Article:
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Kathleen Taylor, former CEO of Four Seasons, will become the first woman to lead the board of a major Canadian bank when she takes the chair at the Royal Bank of Canada on Jan. 1.

When Kathleen Taylor becomes chairwoman of Canada's largest bank, she will gain a platform to show the financial industry there is no limit to the leadership roles that women can take on.

Never before has a woman led the board of a major chartered bank in this country. And Ms. Taylor, the former chief executive of Four Seasons Hotels and Resorts Inc., is getting one of the most prestigious jobs in Canadian finance on Jan. 1 when she is introduced as the head of the board of Royal Bank of Canada.

The bank's decision comes at a time when regulators are placing more scrutiny on boardroom diversity – or the lack of it. Barely 10 per cent of seats in Canadian public-company boardrooms are occupied by women, according to a 2011 report by advocacy group Catalyst Canada; they fill just 3.6 per cent of board chair positions.

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RBC was hailed on Friday for breaking down what had been one of the most intractable barriers on Bay Street. "I think this is sending a huge message," said Pamela Jeffery, founder of the Canadian Board Diversity Council. "Directors typically recruit from within their own networks, and they typically recruit individuals like them. It is great for Bay Street to see RBC take this step to say, it's so important to look at the entire talent pool."

Today, women remain a minority on each of Canada's major bank boards, but are an increasing presence in the boardroom, making up about one-third of the directors of Big Five institutions.

Ms. Taylor has been an independent director at RBC for 12 years, working on audit and risk committees, and leading the human resources committee since 2010.

"Katie has been an outstanding director and will provide great leadership to our board," said RBC chief executive officer Gordon Nixon, who is known for championing diversity initiatives. "We are very proud to have the first female chair of a major bank."

Her appointment was also cheered by many female directors in corporate Canada, including Sheelagh Whittaker, the former head of Electronic Data Systems Canada, who became an RBC director in 1993.

"Every appointment to the chair at a major corporation is important, but this one feels particularly so, because each upward step we take that makes egalitarian gender choices more normative is a step toward a better and fairer society," she said. Ms. Whittaker noted the trend toward equality for women at RBC was just emerging when she joined, but there were already three female directors at the bank. She sat on the board until 2001.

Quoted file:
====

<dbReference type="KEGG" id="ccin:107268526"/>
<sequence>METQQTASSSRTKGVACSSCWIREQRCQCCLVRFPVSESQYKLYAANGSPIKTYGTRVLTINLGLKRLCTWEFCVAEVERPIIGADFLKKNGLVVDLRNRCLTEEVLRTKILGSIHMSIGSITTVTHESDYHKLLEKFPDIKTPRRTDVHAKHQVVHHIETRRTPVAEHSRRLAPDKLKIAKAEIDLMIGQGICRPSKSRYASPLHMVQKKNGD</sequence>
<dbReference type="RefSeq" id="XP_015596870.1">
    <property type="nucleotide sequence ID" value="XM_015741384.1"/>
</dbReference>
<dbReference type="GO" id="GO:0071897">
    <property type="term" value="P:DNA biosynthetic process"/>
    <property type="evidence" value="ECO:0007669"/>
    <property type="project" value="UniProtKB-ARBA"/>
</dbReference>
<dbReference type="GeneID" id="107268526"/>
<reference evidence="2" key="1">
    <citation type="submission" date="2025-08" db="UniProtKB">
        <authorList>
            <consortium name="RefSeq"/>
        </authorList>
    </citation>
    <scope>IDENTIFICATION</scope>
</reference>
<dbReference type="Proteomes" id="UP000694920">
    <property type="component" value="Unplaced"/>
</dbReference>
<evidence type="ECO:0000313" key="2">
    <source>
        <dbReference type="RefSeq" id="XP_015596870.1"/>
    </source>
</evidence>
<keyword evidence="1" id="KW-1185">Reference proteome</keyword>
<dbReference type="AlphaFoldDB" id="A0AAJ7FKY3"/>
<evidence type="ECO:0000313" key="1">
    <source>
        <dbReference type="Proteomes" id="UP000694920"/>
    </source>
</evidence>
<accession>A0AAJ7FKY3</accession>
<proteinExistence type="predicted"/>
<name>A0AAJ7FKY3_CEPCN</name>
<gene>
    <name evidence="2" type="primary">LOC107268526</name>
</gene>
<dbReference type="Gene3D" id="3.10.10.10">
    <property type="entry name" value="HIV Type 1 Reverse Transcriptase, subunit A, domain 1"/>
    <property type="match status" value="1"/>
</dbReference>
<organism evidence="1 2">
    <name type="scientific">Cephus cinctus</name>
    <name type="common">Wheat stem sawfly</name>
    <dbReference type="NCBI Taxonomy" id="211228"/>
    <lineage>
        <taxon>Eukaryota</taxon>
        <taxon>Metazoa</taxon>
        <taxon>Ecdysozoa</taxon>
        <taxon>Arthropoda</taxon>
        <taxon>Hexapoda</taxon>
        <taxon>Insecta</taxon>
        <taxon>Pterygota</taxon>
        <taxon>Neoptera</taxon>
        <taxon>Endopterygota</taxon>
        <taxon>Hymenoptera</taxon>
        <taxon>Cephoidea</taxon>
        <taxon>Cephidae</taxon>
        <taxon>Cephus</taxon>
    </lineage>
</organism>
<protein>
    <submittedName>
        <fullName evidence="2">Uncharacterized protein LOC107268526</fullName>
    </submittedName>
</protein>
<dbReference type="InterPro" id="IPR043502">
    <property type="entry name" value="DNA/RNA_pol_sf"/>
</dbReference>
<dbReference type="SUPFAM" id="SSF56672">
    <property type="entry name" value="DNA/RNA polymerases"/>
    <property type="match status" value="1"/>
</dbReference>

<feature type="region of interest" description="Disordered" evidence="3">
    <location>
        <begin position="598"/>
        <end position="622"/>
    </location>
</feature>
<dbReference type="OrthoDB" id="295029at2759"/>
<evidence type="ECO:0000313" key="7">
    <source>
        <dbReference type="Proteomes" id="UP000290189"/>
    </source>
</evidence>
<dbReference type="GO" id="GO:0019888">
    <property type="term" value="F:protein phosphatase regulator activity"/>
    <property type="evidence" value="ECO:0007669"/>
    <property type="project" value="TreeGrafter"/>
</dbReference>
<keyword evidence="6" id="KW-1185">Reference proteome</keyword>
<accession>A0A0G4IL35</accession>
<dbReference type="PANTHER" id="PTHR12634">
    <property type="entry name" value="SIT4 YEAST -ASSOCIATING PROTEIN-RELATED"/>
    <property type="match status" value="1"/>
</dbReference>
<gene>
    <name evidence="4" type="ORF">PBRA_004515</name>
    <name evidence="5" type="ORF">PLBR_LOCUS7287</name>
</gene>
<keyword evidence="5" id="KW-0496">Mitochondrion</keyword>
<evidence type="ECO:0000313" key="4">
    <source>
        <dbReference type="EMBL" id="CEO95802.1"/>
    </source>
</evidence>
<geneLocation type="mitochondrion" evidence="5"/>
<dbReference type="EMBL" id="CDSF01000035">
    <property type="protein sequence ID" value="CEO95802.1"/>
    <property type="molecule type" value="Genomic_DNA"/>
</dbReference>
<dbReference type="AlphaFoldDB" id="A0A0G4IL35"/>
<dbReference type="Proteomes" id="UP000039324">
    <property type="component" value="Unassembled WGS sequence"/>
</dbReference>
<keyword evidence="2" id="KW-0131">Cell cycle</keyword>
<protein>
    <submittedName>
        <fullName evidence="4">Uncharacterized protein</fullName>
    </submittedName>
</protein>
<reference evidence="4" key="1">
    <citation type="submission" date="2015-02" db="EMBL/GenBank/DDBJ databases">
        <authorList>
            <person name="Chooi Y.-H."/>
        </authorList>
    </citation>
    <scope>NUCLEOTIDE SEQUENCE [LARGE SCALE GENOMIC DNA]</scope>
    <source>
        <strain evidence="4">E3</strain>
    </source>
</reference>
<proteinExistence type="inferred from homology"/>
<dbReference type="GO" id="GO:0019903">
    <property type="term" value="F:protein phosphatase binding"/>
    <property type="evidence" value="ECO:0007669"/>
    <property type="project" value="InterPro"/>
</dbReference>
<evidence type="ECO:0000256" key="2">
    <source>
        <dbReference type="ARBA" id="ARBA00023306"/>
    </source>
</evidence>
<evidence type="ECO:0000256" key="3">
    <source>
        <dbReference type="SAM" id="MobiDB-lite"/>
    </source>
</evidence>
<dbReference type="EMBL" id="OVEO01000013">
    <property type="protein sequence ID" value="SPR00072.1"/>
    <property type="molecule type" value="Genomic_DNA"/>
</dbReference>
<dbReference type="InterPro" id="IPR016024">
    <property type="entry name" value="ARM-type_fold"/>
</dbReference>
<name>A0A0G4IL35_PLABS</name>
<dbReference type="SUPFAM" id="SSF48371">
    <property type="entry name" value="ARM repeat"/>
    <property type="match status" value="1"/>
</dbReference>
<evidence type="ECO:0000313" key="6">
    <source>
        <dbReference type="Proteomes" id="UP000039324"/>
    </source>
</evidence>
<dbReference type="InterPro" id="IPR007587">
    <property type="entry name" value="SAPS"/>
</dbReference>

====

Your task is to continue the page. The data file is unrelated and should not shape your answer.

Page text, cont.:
Canada's seventh-largest lender, Laurentian Bank, appointed Isabelle Courville as its chairwoman in March. She said Ms. Taylor's appointment is another step in the right direction for women in the boardroom. "Some may say it's not fast enough and it's probably true…but personally I think we're getting there."

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Ms. Courville sees similarities in her background and Ms. Taylor's in their work on board committees, which she said helped her learn the job.

Female directors such as Ms. Courville and Ms. Taylor who sit on a board's "tougher" audit and risk committees are important, says Richard Leblanc, an associate professor of law, governance and ethics at York University. This shows the women aren't being marginalized and will get an opportunity to show other board members and the CEO their leadership style.

Appointments like Ms. Taylor's help pave the way for a female CEO at a top five Canadian bank in the "not too distant future," he said.

But there is still much progress to be made. "The dial hasn't moved significantly in terms of women on boards," said Jennifer Reynolds, president of Women in Capital Markets. "It's one board. We need to see changes on many more boards."

To do that, Canadian companies may need more structured board appointing processes that make sure women are considered for vacant seats, she said.

At the end of July, the Ontario Securities Commission rolled out a consultation paper proposing that companies develop a plan to promote boardroom gender diversity, or explain why they have chosen to forgo such a policy.

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Eileen Mercier, chair of the Ontario Teachers' Pension Plan board, said that Ms. Taylor's move up brings positive attention to the OSC's plans. "I think we just have to put a little fire under it and see if we can't ratchet the numbers up a bit," she said.

That would be a big change from what Patrice Merrin, who is days away from chairing her last board meeting at CML HealthCare Inc., can remember from the mid-1970s. That's when RBC president Earle McLaughlin "set off a firestorm" when he said that he would put a woman on the bank's board – if only he could find one that was qualified. "He was vilified for that," Ms. Merrin said.

With files from reporters Jacquie McNish and Tim Kiladze

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